Businesses Fear Inflation Spike After Covid-19 Disruption, Shows IIM-Ahmedabad Survey
Indian businesses are fearing a spike in inflation due to supply disruptions caused by measures introduced to stem the spread of Covid-19. This, despite the fact that demand is expected to remain weak through the course of this year.
India has been under a 40-day nationwide lockdown, which began on March 24. In addition, restrictions on production and movement of goods globally have led to supply chains being disrupted.
A business inflation expectation survey, compiled by Indian Institute of Management-Ahmedabad and tracked widely by policymakers, shows that companies are expecting prices to rise due to these disruptions.
The one-year ahead business inflation expectation shot up to 4.57 percent in March 2020 from 3.85 percent reported in February 2020, according to a release by the IIM-A on Thursday. This is the highest ever print recorded since the inception of this survey in May 2017, the release said.
“For the first time, respondents attached a 21 percent probability that one-year ahead inflation expectations would be above 10 percent,” it added.
The survey results are based on the responses of over 1300 companies primarily from the manufacturing sector. The number of respondents in this round rose by over 300 from the February round of the survey. The inflation expectations for one-year ahead are estimated from the mean of the individual probability distribution of unit cost increase.
The effect of extension of lockdown against the backdrop of COVID-19 spread is clearly seen in the results of this round, said Abhiman Das, RBI Chair Professor for Finance and Economics at the IIM-Ahmedabad. The economy has come to a standstill and inflation expectations are rising fast, he explained.
The survey’s findings are at odds with the expectation that inflation will fall because of weaker demand. Early developments suggest that inflation is on a declining trajectory, Reserve Bank of India Governor Shaktikanta Das had said in his statement on April 17, 2020. In the period ahead, inflation could recede even further, barring supply disruption shocks, and may even settle well below the target of 4 percent by the second half of 2020-21, said Das, suggesting that this may leave room for further monetary policy easing.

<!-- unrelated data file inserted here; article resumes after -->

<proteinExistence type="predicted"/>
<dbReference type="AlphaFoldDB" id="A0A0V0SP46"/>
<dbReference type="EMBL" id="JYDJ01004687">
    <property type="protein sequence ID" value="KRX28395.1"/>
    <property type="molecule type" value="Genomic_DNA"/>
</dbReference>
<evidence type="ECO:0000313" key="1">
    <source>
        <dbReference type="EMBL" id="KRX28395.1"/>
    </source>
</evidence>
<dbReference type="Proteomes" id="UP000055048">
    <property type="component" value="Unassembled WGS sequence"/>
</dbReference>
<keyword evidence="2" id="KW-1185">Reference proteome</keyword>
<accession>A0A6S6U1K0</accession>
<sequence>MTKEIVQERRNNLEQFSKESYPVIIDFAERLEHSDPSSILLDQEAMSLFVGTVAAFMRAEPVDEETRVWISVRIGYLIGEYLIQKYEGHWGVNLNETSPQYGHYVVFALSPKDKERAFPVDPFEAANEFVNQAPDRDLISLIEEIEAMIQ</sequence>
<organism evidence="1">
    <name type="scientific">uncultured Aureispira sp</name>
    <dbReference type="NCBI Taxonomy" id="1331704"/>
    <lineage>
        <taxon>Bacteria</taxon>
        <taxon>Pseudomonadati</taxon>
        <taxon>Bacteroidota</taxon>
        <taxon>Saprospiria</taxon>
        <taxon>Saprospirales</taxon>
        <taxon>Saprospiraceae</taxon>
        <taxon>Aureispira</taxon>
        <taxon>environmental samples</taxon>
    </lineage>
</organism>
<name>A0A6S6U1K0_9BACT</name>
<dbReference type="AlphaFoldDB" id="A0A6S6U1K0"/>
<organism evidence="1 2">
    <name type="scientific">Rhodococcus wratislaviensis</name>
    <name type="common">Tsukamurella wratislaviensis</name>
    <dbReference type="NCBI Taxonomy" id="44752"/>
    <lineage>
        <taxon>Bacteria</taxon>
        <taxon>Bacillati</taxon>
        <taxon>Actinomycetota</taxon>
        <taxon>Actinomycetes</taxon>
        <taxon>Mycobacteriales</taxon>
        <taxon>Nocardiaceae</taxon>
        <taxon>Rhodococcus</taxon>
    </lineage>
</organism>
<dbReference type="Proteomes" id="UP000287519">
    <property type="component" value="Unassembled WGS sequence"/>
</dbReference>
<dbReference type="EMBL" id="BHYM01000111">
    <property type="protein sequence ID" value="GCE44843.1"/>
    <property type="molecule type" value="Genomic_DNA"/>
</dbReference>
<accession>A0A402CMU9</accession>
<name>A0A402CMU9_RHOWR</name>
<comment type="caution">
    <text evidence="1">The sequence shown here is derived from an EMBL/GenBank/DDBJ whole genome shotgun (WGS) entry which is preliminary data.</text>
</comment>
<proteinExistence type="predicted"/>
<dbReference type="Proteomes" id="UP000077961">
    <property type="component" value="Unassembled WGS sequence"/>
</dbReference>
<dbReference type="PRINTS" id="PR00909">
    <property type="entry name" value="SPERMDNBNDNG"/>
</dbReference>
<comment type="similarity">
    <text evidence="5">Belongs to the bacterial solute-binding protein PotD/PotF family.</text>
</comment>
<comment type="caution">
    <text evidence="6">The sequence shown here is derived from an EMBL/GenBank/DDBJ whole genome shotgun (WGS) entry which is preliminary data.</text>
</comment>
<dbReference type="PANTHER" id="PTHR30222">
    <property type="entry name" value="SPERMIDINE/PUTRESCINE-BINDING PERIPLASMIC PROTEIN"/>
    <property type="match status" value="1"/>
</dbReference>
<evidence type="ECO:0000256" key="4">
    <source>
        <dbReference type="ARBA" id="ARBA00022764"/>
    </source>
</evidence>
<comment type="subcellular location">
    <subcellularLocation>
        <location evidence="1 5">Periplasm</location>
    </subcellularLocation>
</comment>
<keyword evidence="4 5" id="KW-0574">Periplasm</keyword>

To be sure, the inflation expectation of businesses could diverge from those of households. The latter is captured in the RBI’s inflation expectations survey, scheduled to be released next in June.
What Businesses Are Expecting
Along with a build-up in cost pressures, businesses are expecting lower sales and weaker profit margins.
- Over 81 percent of firms in March 2020 reported that sales are ‘much less than normal’ as against over 64 percent firms reporting in February 2020.
- Around 93 percent of firms report that sales are ‘somewhat or much less than normal’ as against 85 percent in February 2020.
- The proportion of firms in the sample reporting ‘much less than normal’ profit jumped to 79 percent in March 2020 from 65 percent in February 2020.
- Over 93 percent of firms in the sample expect ‘much less than normal or somewhat less than normal’ profit margins. This proportion has remained around 75 percent since June 2019 till January 2020, the release said.